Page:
What Wong Kar-wai’s Films Meant to Young Asians in America
Wong Kar-wai’s films showed me how to navigate that liminal space between tenderness and loneliness, connection and alienation, East and West.
In the Mood for Love,
20462046 In the Mood for Love
Then there was Steven, a filmmaker who only ate food he saw in movies, listened to music he heard in movies, and dated women who, in his mind, resembled the archetypes he saw in movies. I was a mix between Faye Wong in Chungking Express and Michelle Reis in Fallen Angels, he told me. A classic manic-pixie-meets-sadgirl. I wanted to tell him that not all women enjoy being muses, but it was a compliment, he said.
Once, over Japanese takeout, we were discussing the web series he was making, a thinly-veiled bildungsroman based on his own life. It came with a curious feature: Steven was Filipino American; his leading protagonist was a charming Englishman.
“I don’t want to make it about race,” he explained to me. “I don’t wanna make it an Asian thing.”
I nodded my head and looked into my bowl of rice. He slurped his extremely Asian tonkotsu ramen.
Wasn’t Wong’s work—at least for us—first and foremost an ‘Asian thing’? Didn’t his films inspire us to make beautiful things, to pursue creative lives, to seek connection with each other? Steven had been seen by Wong’s work, just as I had been seen, but now he refused to reveal himself truly. Maybe he was afraid of getting things wrong; the pressure of representing so varied a concept as Asian American identity—let alone East Coast Asian vs. West Coast Asian—could be stifling. But Steven was literally writing about his own life. His refusal, to me, was a refusal to pay it forward onto the next generation. It was an act of erasure.
Slurp! I began to plot my escape.
One evening, I went to see a 10 p.m. showing of Jean-Luc Godard’s Pierrot le Fou at The Cinefamily. Ferdinand (Jean-Paul Belmondo) and Marianne (Anna Karina) are two lovers on the lam, traversing across Europe in a crime-ridden romp. Towards the end of the movie, as they encounter a group of American sailors, they agree to put on a play for them in exchange for money. In the play, Ferdinand dons a white captain’s hat, drinks whiskey from the bottle, and in an emphatic, exaggerated drawl, blurts “Oh yea!” and “Naw Yawk!” against the backdrop of explosion sound effects. Marianne mirrors Ferdinand’s farcical role-play, only she is in yellow face. Her face is painted a lurid bright yellow, her eyes lined with thick black kohl. On her head is a rice paddy hat.
Marianne emits a shrill string of incoherent squawks, then screeches—an imitation of Vietnamese. More explosions sound off in the background.
In Western movies, not seeing myself represented on-screen was par for the course. Old-school yellow face, however, was something else entirely. It was a crude and overt cruelty that I had more or less never contended with before, the exception being Mr. Yunioshi in Breakfast at Tiffany’s. Living among other hip Asians had shielded me from the historical racism our parents’ generation had endured. I was comfortable. I was lucky. I wondered what other auteurs saw when they looked at people like my mom and dad, who spoke broken English and wore Crocs unironically. And how, in turn, did that affect what I saw? I did not grapple with these questions after watching Wong’s films, I realized, because even though his films were an amalgamation of languages, countries, and moods, he was first and foremost a Hong Kong auteur telling stories about Hong Kong and China. He did not have to contend with the cultural politics of living in America.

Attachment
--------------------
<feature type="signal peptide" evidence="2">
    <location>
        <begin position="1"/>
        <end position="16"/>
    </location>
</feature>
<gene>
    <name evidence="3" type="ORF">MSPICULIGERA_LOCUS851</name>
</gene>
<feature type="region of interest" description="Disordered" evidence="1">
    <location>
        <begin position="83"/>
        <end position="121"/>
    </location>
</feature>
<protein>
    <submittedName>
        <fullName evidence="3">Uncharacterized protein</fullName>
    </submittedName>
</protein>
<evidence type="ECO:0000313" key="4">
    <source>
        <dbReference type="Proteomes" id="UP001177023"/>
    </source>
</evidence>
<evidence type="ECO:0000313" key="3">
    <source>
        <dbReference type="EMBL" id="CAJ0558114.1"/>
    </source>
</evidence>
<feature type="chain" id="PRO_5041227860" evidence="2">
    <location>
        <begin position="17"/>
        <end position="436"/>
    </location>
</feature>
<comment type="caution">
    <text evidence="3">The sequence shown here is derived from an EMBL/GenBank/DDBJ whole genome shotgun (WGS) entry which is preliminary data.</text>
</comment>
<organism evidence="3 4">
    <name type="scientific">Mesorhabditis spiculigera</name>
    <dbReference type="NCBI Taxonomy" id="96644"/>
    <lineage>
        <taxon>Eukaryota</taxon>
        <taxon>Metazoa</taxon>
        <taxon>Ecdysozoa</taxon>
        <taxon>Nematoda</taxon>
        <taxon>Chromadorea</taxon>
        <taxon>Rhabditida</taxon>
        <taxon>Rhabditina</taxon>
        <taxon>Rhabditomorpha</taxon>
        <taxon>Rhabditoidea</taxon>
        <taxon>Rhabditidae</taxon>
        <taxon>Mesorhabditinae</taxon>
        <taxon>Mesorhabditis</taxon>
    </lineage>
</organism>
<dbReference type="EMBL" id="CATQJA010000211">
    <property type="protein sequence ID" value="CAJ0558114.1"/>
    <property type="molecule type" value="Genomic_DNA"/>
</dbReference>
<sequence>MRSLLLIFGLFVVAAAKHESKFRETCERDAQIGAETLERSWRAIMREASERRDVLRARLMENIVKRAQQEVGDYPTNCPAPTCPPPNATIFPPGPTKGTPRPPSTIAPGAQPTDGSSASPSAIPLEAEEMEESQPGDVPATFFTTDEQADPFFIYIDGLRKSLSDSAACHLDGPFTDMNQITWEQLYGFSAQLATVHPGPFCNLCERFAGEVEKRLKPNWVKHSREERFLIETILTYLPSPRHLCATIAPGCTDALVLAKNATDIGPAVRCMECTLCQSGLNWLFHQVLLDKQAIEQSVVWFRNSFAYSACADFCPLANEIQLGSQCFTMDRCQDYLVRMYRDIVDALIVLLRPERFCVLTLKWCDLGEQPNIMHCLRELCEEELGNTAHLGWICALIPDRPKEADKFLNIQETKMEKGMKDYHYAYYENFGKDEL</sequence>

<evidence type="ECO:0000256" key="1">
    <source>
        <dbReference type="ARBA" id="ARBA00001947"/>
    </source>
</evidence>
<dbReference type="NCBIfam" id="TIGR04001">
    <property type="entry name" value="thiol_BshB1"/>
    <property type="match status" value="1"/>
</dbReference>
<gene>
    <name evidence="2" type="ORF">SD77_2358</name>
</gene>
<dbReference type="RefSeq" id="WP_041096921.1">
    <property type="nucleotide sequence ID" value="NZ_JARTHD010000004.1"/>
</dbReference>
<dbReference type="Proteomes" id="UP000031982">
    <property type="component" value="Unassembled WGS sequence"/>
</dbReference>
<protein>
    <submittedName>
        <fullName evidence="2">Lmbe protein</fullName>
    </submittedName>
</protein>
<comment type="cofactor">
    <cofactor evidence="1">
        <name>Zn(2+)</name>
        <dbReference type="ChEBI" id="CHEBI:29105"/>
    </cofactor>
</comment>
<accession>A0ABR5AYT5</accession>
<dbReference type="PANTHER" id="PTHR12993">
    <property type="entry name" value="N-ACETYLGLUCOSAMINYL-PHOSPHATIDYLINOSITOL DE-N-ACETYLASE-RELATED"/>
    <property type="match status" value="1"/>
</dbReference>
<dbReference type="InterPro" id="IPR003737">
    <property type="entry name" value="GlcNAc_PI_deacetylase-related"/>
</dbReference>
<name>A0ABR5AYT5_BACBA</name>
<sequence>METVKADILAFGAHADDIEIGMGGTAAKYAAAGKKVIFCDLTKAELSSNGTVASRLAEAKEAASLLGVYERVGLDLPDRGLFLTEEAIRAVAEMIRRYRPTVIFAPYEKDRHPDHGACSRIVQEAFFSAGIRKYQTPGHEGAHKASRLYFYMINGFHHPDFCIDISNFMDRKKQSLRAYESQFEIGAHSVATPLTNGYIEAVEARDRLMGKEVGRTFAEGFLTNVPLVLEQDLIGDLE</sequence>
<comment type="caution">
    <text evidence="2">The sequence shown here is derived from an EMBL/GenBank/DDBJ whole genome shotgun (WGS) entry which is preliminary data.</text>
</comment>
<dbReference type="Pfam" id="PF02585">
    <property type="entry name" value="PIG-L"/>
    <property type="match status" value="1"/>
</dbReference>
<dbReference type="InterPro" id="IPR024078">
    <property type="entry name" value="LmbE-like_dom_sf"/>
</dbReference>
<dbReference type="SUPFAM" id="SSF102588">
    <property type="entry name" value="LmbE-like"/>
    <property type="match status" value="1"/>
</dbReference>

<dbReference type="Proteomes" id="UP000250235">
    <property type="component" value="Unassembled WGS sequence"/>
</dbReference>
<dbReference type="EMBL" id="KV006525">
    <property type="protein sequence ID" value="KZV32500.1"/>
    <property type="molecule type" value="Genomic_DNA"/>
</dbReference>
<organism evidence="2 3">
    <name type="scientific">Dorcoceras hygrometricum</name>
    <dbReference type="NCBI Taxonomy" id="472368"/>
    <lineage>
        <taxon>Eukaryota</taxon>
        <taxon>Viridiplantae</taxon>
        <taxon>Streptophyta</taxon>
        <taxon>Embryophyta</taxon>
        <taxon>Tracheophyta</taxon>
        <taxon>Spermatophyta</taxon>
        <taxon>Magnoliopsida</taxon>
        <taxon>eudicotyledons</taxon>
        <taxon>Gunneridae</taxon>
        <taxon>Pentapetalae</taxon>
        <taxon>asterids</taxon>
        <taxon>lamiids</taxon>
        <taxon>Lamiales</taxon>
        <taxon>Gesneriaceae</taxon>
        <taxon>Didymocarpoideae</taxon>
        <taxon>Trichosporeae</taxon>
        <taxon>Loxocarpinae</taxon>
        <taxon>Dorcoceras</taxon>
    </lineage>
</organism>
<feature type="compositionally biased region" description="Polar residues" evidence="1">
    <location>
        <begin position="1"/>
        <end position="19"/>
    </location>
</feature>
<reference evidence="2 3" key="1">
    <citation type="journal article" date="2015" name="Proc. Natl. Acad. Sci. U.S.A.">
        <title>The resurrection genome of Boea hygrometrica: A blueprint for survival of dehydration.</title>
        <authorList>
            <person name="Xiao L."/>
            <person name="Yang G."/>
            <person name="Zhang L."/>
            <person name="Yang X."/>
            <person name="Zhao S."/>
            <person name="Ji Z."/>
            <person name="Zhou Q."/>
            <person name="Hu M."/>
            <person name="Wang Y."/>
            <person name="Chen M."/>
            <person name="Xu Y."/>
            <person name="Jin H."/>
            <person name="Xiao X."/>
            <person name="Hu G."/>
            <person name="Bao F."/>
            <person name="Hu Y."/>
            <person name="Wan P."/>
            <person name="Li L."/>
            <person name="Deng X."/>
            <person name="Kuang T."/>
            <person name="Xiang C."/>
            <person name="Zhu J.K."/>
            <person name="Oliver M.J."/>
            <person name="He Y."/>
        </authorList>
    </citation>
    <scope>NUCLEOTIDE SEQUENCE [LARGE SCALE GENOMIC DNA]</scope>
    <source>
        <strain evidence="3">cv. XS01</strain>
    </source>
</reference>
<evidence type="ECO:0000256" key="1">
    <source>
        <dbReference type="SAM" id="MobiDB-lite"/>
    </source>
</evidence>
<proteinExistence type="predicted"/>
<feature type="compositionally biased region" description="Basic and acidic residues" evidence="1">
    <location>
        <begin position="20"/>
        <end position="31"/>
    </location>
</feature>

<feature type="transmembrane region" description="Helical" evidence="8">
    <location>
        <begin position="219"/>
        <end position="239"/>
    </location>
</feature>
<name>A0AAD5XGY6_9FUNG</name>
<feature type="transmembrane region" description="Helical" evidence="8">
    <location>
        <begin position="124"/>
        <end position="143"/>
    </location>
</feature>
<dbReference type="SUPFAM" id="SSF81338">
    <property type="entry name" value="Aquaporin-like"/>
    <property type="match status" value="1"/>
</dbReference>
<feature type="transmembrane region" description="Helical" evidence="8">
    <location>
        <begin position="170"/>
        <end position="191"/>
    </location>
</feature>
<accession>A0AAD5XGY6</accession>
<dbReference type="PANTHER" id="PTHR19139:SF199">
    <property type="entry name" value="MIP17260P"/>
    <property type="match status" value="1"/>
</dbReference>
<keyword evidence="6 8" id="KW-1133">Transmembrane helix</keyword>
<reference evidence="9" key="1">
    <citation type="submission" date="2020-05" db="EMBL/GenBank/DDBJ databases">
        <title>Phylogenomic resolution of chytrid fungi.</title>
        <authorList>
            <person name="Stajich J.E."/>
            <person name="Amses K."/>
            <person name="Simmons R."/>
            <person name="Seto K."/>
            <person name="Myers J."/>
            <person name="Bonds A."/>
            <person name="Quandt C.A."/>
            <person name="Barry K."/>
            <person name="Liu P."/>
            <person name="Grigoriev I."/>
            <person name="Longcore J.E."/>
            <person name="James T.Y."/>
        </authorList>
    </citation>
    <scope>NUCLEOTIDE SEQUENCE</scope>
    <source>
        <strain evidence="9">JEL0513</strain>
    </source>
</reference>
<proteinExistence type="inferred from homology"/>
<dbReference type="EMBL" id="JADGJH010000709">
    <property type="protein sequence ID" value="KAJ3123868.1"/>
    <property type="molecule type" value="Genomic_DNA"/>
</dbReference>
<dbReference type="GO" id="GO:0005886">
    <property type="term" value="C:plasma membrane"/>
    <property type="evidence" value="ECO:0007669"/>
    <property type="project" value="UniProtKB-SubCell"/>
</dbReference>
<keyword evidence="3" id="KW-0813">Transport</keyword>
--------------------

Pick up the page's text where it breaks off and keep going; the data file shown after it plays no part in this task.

Stiffening in my seat, I tried to assuage my discomfort with reason. It was satire, I told myself. A critique of American imperialism. Pointed commentary wrapped in one of Godard’s non-sequiturs. I understood that art was supposed to disturb the comfortable, or something like that. Still, when the camera cut to Marianne donning yellowface, I could not stop my face from burning with shame. Please, let this be over. I sat in the darkness of that screening room and wondered if anybody else in the audience had felt that way too. After it was over, I left the theater with my UC Santa Barbara film school friends and observed the sparse, all-white crowd.
With the exception of the widely-panned My Blueberry Nights, Wong’s films feature Asian actors by default, not by design—that was a part of their allure for me. As I continued to move through white spaces, I thought about the comfort that feeling seen had afforded me. I also recognized its limitations. What did I know about Yellow Peril? About the Hays Code and anti-miscegenation? What did I know about the lasting impact of the Immigration Act of 1965, how it shaped the majority-minority suburb I grew up in, how it made possible my own parents’ migration to North America? What did I know about the political history of my own hyphenated identity? That night at The Cinefamily, I saw my own privileged ignorance. I saw remorse, anger, an urge to educate myself, to respond, to defy. I guess you could say I was inspired.
Sometimes when I visited my parents in the SGV, my mom would roast me. It was her way of showing affection.
“Hiiip-ster! Hiiip-ster!” my mom liked to chant, elongating the vowels so it sounded like a curse.
She pointed her forefinger at my blunt bangs and ripped jean jacket and smiled, pleased with how she had used this new English word of hers in the proper context.
“That is what you are,” she concluded cheerfully in Mandarin.
I laughed, told her she wasn’t wrong.